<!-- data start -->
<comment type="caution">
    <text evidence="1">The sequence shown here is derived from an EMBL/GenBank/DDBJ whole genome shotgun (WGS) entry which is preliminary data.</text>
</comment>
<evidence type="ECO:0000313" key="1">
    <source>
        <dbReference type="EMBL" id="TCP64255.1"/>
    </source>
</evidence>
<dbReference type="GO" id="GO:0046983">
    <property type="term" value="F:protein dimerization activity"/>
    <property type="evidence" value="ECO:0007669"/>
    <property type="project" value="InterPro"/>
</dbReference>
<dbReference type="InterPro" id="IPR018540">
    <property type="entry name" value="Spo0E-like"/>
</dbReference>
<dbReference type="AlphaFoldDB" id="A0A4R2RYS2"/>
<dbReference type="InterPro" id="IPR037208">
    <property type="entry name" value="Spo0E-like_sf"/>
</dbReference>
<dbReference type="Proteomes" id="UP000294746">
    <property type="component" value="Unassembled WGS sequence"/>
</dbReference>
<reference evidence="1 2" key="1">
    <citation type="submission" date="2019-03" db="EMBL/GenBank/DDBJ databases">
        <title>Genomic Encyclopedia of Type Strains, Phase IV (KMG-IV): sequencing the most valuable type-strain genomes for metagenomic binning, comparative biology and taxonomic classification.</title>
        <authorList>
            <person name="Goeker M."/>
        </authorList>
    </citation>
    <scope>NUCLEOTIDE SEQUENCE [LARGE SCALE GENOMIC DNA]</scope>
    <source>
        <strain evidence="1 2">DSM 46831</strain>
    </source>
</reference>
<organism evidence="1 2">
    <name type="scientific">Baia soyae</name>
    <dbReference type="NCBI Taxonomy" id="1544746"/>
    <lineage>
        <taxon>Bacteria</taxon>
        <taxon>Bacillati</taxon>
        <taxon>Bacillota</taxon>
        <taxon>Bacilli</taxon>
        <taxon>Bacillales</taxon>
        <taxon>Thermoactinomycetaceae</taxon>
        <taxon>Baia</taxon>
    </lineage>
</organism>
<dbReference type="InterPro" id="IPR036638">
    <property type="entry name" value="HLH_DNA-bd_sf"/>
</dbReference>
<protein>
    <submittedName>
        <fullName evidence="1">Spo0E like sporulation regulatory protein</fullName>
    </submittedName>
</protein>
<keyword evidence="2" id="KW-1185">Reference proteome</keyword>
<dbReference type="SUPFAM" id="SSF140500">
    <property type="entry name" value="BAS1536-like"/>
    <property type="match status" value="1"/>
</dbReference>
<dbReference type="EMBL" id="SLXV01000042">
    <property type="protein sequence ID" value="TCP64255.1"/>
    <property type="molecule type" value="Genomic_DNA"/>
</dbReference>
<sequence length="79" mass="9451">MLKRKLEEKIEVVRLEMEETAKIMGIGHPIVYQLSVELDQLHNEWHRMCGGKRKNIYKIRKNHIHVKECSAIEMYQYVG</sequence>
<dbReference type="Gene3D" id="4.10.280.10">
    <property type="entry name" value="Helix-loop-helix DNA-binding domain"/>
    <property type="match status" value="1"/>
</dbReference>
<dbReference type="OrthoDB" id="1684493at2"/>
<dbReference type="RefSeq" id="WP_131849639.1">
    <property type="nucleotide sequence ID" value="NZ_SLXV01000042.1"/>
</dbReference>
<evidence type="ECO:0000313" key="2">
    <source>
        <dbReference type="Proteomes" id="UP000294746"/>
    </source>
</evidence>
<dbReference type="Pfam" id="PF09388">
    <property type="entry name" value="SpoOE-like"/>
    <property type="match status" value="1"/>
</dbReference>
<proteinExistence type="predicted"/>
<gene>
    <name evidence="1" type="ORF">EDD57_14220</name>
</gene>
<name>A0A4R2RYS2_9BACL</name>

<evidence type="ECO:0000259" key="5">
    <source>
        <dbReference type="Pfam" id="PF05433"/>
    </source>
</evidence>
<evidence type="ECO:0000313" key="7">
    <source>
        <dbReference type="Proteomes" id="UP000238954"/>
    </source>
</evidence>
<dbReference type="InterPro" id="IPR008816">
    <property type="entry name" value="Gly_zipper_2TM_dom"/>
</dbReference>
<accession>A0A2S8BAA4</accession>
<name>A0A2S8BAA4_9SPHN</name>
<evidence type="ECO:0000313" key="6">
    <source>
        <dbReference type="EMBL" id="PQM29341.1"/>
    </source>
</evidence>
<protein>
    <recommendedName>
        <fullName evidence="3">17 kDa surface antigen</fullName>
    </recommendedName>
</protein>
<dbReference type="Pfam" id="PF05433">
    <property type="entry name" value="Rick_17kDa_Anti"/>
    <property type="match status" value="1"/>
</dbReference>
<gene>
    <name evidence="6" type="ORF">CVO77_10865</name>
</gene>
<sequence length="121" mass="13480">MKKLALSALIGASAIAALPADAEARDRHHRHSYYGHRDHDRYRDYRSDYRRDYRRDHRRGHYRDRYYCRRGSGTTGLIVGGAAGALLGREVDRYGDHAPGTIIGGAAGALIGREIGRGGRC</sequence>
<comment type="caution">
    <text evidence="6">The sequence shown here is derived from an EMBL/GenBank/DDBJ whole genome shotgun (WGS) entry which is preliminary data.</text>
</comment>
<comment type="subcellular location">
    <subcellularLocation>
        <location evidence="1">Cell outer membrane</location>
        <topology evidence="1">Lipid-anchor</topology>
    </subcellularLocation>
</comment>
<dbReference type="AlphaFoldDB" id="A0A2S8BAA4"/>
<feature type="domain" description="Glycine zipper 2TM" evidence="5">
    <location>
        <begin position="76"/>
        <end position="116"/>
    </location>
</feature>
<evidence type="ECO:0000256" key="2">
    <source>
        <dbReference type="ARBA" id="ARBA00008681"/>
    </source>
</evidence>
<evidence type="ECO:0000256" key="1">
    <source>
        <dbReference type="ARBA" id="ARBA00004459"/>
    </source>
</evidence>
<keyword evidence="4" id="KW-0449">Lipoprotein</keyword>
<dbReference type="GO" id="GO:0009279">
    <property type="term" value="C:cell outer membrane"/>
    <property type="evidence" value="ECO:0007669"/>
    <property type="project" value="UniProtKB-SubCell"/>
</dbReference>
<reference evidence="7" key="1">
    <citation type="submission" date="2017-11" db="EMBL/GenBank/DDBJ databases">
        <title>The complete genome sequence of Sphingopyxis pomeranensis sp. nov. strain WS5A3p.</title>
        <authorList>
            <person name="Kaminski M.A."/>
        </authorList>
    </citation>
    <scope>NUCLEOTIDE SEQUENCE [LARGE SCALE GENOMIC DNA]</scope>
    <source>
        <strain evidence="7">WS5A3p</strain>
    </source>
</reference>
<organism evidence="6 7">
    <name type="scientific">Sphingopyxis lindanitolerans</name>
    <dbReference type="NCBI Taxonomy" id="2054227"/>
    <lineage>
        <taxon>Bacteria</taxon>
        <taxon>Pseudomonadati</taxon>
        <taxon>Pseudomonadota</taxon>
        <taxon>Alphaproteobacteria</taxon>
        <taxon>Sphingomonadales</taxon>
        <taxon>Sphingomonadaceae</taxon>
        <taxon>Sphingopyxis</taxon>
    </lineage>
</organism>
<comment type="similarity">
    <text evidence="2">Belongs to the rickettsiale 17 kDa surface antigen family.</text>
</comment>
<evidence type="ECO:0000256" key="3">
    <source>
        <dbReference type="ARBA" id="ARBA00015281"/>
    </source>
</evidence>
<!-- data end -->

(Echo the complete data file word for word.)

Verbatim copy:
<comment type="caution">
    <text evidence="1">The sequence shown here is derived from an EMBL/GenBank/DDBJ whole genome shotgun (WGS) entry which is preliminary data.</text>
</comment>
<evidence type="ECO:0000313" key="1">
    <source>
        <dbReference type="EMBL" id="TCP64255.1"/>
    </source>
</evidence>
<dbReference type="GO" id="GO:0046983">
    <property type="term" value="F:protein dimerization activity"/>
    <property type="evidence" value="ECO:0007669"/>
    <property type="project" value="InterPro"/>
</dbReference>
<dbReference type="InterPro" id="IPR018540">
    <property type="entry name" value="Spo0E-like"/>
</dbReference>
<dbReference type="AlphaFoldDB" id="A0A4R2RYS2"/>
<dbReference type="InterPro" id="IPR037208">
    <property type="entry name" value="Spo0E-like_sf"/>
</dbReference>
<dbReference type="Proteomes" id="UP000294746">
    <property type="component" value="Unassembled WGS sequence"/>
</dbReference>
<reference evidence="1 2" key="1">
    <citation type="submission" date="2019-03" db="EMBL/GenBank/DDBJ databases">
        <title>Genomic Encyclopedia of Type Strains, Phase IV (KMG-IV): sequencing the most valuable type-strain genomes for metagenomic binning, comparative biology and taxonomic classification.</title>
        <authorList>
            <person name="Goeker M."/>
        </authorList>
    </citation>
    <scope>NUCLEOTIDE SEQUENCE [LARGE SCALE GENOMIC DNA]</scope>
    <source>
        <strain evidence="1 2">DSM 46831</strain>
    </source>
</reference>
<organism evidence="1 2">
    <name type="scientific">Baia soyae</name>
    <dbReference type="NCBI Taxonomy" id="1544746"/>
    <lineage>
        <taxon>Bacteria</taxon>
        <taxon>Bacillati</taxon>
        <taxon>Bacillota</taxon>
        <taxon>Bacilli</taxon>
        <taxon>Bacillales</taxon>
        <taxon>Thermoactinomycetaceae</taxon>
        <taxon>Baia</taxon>
    </lineage>
</organism>
<dbReference type="InterPro" id="IPR036638">
    <property type="entry name" value="HLH_DNA-bd_sf"/>
</dbReference>
<protein>
    <submittedName>
        <fullName evidence="1">Spo0E like sporulation regulatory protein</fullName>
    </submittedName>
</protein>
<keyword evidence="2" id="KW-1185">Reference proteome</keyword>
<dbReference type="SUPFAM" id="SSF140500">
    <property type="entry name" value="BAS1536-like"/>
    <property type="match status" value="1"/>
</dbReference>
<dbReference type="EMBL" id="SLXV01000042">
    <property type="protein sequence ID" value="TCP64255.1"/>
    <property type="molecule type" value="Genomic_DNA"/>
</dbReference>
<sequence length="79" mass="9451">MLKRKLEEKIEVVRLEMEETAKIMGIGHPIVYQLSVELDQLHNEWHRMCGGKRKNIYKIRKNHIHVKECSAIEMYQYVG</sequence>
<dbReference type="Gene3D" id="4.10.280.10">
    <property type="entry name" value="Helix-loop-helix DNA-binding domain"/>
    <property type="match status" value="1"/>
</dbReference>
<dbReference type="OrthoDB" id="1684493at2"/>
<dbReference type="RefSeq" id="WP_131849639.1">
    <property type="nucleotide sequence ID" value="NZ_SLXV01000042.1"/>
</dbReference>
<evidence type="ECO:0000313" key="2">
    <source>
        <dbReference type="Proteomes" id="UP000294746"/>
    </source>
</evidence>
<dbReference type="Pfam" id="PF09388">
    <property type="entry name" value="SpoOE-like"/>
    <property type="match status" value="1"/>
</dbReference>
<proteinExistence type="predicted"/>
<gene>
    <name evidence="1" type="ORF">EDD57_14220</name>
</gene>
<name>A0A4R2RYS2_9BACL</name>

<evidence type="ECO:0000259" key="5">
    <source>
        <dbReference type="Pfam" id="PF05433"/>
    </source>
</evidence>
<evidence type="ECO:0000313" key="7">
    <source>
        <dbReference type="Proteomes" id="UP000238954"/>
    </source>
</evidence>
<dbReference type="InterPro" id="IPR008816">
    <property type="entry name" value="Gly_zipper_2TM_dom"/>
</dbReference>
<accession>A0A2S8BAA4</accession>
<name>A0A2S8BAA4_9SPHN</name>
<evidence type="ECO:0000313" key="6">
    <source>
        <dbReference type="EMBL" id="PQM29341.1"/>
    </source>
</evidence>
<protein>
    <recommendedName>
        <fullName evidence="3">17 kDa surface antigen</fullName>
    </recommendedName>
</protein>
<dbReference type="Pfam" id="PF05433">
    <property type="entry name" value="Rick_17kDa_Anti"/>
    <property type="match status" value="1"/>
</dbReference>
<gene>
    <name evidence="6" type="ORF">CVO77_10865</name>
</gene>
<sequence length="121" mass="13480">MKKLALSALIGASAIAALPADAEARDRHHRHSYYGHRDHDRYRDYRSDYRRDYRRDHRRGHYRDRYYCRRGSGTTGLIVGGAAGALLGREVDRYGDHAPGTIIGGAAGALIGREIGRGGRC</sequence>
<comment type="caution">
    <text evidence="6">The sequence shown here is derived from an EMBL/GenBank/DDBJ whole genome shotgun (WGS) entry which is preliminary data.</text>
</comment>
<comment type="subcellular location">
    <subcellularLocation>
        <location evidence="1">Cell outer membrane</location>
        <topology evidence="1">Lipid-anchor</topology>
    </subcellularLocation>
</comment>
<dbReference type="AlphaFoldDB" id="A0A2S8BAA4"/>
<feature type="domain" description="Glycine zipper 2TM" evidence="5">
    <location>
        <begin position="76"/>
        <end position="116"/>
    </location>
</feature>
<evidence type="ECO:0000256" key="2">
    <source>
        <dbReference type="ARBA" id="ARBA00008681"/>
    </source>
</evidence>
<evidence type="ECO:0000256" key="1">
    <source>
        <dbReference type="ARBA" id="ARBA00004459"/>
    </source>
</evidence>
<keyword evidence="4" id="KW-0449">Lipoprotein</keyword>
<dbReference type="GO" id="GO:0009279">
    <property type="term" value="C:cell outer membrane"/>
    <property type="evidence" value="ECO:0007669"/>
    <property type="project" value="UniProtKB-SubCell"/>
</dbReference>
<reference evidence="7" key="1">
    <citation type="submission" date="2017-11" db="EMBL/GenBank/DDBJ databases">
        <title>The complete genome sequence of Sphingopyxis pomeranensis sp. nov. strain WS5A3p.</title>
        <authorList>
            <person name="Kaminski M.A."/>
        </authorList>
    </citation>
    <scope>NUCLEOTIDE SEQUENCE [LARGE SCALE GENOMIC DNA]</scope>
    <source>
        <strain evidence="7">WS5A3p</strain>
    </source>
</reference>
<organism evidence="6 7">
    <name type="scientific">Sphingopyxis lindanitolerans</name>
    <dbReference type="NCBI Taxonomy" id="2054227"/>
    <lineage>
        <taxon>Bacteria</taxon>
        <taxon>Pseudomonadati</taxon>
        <taxon>Pseudomonadota</taxon>
        <taxon>Alphaproteobacteria</taxon>
        <taxon>Sphingomonadales</taxon>
        <taxon>Sphingomonadaceae</taxon>
        <taxon>Sphingopyxis</taxon>
    </lineage>
</organism>
<comment type="similarity">
    <text evidence="2">Belongs to the rickettsiale 17 kDa surface antigen family.</text>
</comment>
<evidence type="ECO:0000256" key="3">
    <source>
        <dbReference type="ARBA" id="ARBA00015281"/>
    </source>
</evidence>